Letters to the editor
These letters are in response to an FCW.com survey question that asked, "What is the primary obstacle to improving information security at federal agencies?" (For poll results, visit www.fcw.com/results.asp.)
Effective Management Gets Results
The biggest hurdle to improving security is the same hurdle faced with improving any of the other areas of information technology or for implementing any new ideas, such as the 24 e-government initiatives.
It's not a lack of policy, planning, guidance, strategy or leadership, all of which are nothing more than individuals and committees who pontificate on need and value and provide reams of printed studies and directives. The lack lies in the old-fashioned management of these concepts, whereby these ideas are turned into reality at the agency level.
There is an old expression: my way or the highway. If these ideas are to be successful, this approach needs to be implemented in a fashion that involves picking a pilot project, implementing and demonstrating it successfully, and then mandating that agencies and groups either follow the plan or lose their funding.
This would accomplish two goals. First, a pilot would demonstrate that these ideas can be implemented successfully. Second, by mandating that this approach be used or else, agencies and government officials who are resistant would be forced to do something.
All too often the government comes out with bold ideas only to see them die on the vine due to resistance and the belief that sooner or later administration objectives and focus will change and they can then get back to business as usual. What gets measured gets done.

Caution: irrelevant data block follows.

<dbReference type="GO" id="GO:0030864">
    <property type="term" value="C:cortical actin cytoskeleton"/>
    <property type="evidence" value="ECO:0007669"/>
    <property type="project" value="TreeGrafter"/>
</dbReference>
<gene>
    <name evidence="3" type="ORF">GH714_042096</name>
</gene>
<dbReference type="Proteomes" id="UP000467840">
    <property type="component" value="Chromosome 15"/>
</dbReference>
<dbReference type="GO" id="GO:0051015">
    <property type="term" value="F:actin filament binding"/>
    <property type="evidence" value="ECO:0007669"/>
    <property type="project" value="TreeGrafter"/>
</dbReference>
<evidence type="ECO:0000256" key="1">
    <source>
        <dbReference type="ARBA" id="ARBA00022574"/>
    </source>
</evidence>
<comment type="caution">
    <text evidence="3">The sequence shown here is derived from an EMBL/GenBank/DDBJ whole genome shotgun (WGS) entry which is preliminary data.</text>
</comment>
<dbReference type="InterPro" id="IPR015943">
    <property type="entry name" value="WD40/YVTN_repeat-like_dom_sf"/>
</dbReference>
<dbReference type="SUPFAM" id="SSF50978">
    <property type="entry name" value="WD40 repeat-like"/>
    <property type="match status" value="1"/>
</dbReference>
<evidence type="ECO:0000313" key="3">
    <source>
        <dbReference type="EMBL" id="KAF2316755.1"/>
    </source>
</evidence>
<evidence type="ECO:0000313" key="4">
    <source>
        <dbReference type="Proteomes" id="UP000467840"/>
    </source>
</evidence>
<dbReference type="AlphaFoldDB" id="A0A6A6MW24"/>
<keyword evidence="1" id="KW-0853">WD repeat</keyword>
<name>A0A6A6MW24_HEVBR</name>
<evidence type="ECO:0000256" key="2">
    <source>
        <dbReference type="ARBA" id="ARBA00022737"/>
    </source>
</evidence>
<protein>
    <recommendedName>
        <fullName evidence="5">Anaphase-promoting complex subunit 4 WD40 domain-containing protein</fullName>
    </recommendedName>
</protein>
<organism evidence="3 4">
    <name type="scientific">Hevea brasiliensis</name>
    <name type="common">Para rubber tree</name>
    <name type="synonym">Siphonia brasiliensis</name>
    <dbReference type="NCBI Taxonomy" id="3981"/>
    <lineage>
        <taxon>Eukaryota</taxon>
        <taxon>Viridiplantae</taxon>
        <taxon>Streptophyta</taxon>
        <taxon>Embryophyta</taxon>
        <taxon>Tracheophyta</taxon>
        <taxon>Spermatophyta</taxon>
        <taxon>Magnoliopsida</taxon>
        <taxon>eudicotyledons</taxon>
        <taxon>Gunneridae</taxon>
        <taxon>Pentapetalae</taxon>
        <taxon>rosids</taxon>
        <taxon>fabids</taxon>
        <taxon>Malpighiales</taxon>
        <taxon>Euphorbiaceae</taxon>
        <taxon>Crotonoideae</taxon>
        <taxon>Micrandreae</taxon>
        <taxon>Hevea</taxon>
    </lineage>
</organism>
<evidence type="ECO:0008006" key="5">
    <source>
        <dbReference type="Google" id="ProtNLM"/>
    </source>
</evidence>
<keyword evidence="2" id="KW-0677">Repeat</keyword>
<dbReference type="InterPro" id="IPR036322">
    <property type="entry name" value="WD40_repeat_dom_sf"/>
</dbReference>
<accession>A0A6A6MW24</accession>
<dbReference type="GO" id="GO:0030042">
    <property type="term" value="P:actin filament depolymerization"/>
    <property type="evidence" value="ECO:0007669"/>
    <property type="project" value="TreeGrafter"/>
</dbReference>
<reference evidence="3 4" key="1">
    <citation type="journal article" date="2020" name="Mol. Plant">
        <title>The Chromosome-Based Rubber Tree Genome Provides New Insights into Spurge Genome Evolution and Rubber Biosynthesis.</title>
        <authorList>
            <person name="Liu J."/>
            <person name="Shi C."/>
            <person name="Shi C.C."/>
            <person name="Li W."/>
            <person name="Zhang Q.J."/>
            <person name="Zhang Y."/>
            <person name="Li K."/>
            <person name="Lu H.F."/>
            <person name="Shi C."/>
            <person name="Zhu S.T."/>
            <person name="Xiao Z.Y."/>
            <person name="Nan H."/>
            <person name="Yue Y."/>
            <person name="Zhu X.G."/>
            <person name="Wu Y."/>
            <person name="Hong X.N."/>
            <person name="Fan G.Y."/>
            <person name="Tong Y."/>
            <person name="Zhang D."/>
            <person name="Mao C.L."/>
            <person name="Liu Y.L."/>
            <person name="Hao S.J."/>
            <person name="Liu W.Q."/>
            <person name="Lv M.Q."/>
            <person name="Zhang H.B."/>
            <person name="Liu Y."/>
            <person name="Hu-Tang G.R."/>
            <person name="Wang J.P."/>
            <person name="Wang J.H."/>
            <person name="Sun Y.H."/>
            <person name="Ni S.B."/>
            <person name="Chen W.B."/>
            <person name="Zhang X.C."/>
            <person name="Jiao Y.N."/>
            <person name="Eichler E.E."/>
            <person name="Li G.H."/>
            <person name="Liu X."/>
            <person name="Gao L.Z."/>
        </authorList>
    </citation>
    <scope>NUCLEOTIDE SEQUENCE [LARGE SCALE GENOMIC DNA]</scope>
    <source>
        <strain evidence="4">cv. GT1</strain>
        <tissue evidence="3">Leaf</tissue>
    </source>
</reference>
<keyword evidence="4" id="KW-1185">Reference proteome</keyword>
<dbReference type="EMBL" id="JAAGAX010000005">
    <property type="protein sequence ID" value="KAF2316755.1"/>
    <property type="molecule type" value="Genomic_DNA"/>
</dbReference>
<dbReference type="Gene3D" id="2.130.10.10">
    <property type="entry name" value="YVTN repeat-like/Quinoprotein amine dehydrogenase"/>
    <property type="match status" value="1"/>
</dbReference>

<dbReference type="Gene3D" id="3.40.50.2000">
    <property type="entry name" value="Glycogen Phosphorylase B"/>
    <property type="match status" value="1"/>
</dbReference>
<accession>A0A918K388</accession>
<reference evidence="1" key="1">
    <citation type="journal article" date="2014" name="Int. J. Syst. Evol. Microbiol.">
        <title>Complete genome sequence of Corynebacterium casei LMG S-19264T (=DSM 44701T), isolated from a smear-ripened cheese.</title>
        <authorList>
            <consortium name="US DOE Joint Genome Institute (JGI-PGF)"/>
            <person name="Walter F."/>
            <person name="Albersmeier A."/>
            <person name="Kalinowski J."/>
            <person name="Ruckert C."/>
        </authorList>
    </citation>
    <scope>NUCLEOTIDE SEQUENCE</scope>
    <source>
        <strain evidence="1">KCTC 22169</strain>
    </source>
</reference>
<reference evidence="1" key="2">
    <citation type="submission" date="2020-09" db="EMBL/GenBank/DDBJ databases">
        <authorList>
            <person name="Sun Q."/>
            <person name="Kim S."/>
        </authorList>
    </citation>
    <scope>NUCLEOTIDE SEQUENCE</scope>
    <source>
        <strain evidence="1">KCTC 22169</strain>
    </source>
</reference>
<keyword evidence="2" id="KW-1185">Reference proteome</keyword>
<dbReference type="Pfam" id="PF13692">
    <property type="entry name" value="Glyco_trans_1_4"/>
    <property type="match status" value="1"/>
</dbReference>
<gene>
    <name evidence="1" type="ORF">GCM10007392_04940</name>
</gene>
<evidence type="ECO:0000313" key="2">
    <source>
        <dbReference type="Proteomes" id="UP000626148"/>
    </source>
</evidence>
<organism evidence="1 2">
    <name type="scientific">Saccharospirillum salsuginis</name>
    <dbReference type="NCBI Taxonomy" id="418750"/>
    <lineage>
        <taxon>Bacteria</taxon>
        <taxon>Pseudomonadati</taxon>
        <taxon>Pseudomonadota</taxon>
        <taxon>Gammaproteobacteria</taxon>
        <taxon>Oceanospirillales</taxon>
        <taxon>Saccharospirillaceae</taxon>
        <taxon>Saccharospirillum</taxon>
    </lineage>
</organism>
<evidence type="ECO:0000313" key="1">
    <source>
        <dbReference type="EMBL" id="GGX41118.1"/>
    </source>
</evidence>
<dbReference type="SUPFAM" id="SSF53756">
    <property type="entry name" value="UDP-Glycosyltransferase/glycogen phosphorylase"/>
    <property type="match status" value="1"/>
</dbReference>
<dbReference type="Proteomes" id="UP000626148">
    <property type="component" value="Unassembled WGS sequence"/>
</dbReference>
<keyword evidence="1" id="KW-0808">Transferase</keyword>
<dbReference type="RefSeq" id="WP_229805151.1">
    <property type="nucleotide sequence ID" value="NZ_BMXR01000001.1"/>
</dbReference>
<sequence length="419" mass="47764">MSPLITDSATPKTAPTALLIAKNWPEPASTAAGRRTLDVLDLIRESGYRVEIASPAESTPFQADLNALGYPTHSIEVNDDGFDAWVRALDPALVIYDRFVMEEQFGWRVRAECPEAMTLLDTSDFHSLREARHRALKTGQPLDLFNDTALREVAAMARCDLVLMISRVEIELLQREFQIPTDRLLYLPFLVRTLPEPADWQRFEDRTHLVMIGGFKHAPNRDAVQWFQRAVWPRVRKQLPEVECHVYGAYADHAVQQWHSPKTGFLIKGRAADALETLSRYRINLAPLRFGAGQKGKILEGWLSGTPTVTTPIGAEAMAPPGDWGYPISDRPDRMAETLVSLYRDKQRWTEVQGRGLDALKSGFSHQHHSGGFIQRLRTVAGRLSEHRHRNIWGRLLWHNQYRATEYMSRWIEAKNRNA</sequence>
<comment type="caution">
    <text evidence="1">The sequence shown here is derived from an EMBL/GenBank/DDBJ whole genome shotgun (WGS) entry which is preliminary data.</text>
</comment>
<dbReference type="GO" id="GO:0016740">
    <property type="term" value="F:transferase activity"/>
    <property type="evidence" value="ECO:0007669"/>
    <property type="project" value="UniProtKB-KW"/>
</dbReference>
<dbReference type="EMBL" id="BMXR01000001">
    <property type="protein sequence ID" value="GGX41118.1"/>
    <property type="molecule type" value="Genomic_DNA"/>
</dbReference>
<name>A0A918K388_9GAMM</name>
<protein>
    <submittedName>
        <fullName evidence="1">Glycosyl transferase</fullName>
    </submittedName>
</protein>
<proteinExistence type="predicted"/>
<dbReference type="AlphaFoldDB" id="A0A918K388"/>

Policy, guidance, leadership and direction do not measure anything. Effective management does.
Mercury Interactive Corp.
Pay, Procedures Lacking
Information assurance/protection exists across the board in government, and no one is trying to consolidate that into a set of procedures.
Contact Alicia Clay at the Information Technology Laboratory's Computer Security Division at the National Institute of Standards and Technology if you desire to see the first proactive involvement I have seen that addresses these issues.
I served as an information systems security manager in the Navy and helped write the course of instruction. I would still be there if one could live comfortably in the government and do security.
The key then is directly relevant to the pay that the individuals responsible for the security receive. Compare it to the open market. How many former experts from the Defense Department are now experts in the open market? Probably 75 percent to 90 percent.
One Leader, One Security Policy
The primary issue here is the lack of a concerted, single-
focus effort headed by one person who has the authority to develop and implement, with the appropriate budget, a unified security policy. Without that, it doesn't much matter what else happens.
These letters are in response to an FCW.com poll question directed at state and local government IT leaders: "If your jurisdiction received a block grant for homeland security, how would you spend it?"
Equipment and Training
I live in a rural community, and there is a real need for equipment necessary to combat terrorist threats and/or events. Of course, there would also need to be funding for training in use of the equipment.
Squad Car Computers
We'd spend it on an in-car computer system that would help officers have the most updated information. Our department cannot afford to place computers in all of the squad cars, and we only have seven vehicles.
Using a radio system, every person with a scanner would be able to receive information. Also, information is not passed on as needed to officers (those on other shifts, days off, etc.).
Colona (Ill.) Police
The greatest need in this rural region is for the education of local officials and employees of the need for IT security procedures. If [local officials] don't believe that it is necessary, they can't be convinced to implement IT
SEDA-Council of Governments